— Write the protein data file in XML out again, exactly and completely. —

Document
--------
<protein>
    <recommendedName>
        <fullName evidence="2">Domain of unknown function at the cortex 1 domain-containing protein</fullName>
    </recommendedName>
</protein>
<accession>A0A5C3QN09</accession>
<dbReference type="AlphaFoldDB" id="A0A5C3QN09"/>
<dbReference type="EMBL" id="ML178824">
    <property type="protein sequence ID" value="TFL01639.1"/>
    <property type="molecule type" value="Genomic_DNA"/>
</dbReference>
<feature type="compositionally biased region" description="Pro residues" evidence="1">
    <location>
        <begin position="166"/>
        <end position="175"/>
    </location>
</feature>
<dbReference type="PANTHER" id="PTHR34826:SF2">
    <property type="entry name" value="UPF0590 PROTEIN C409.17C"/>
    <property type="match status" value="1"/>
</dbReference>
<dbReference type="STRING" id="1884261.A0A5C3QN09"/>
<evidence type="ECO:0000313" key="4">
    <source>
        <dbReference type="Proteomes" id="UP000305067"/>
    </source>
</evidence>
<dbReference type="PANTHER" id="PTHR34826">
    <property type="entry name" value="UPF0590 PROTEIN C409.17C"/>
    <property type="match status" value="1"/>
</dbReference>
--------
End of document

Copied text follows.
<protein>
    <recommendedName>
        <fullName evidence="2">Domain of unknown function at the cortex 1 domain-containing protein</fullName>
    </recommendedName>
</protein>
<accession>A0A5C3QN09</accession>
<dbReference type="AlphaFoldDB" id="A0A5C3QN09"/>
<dbReference type="EMBL" id="ML178824">
    <property type="protein sequence ID" value="TFL01639.1"/>
    <property type="molecule type" value="Genomic_DNA"/>
</dbReference>
<feature type="compositionally biased region" description="Pro residues" evidence="1">
    <location>
        <begin position="166"/>
        <end position="175"/>
    </location>
</feature>
<dbReference type="PANTHER" id="PTHR34826:SF2">
    <property type="entry name" value="UPF0590 PROTEIN C409.17C"/>
    <property type="match status" value="1"/>
</dbReference>
<dbReference type="STRING" id="1884261.A0A5C3QN09"/>
<evidence type="ECO:0000313" key="4">
    <source>
        <dbReference type="Proteomes" id="UP000305067"/>
    </source>
</evidence>
<dbReference type="PANTHER" id="PTHR34826">
    <property type="entry name" value="UPF0590 PROTEIN C409.17C"/>
    <property type="match status" value="1"/>
</dbReference>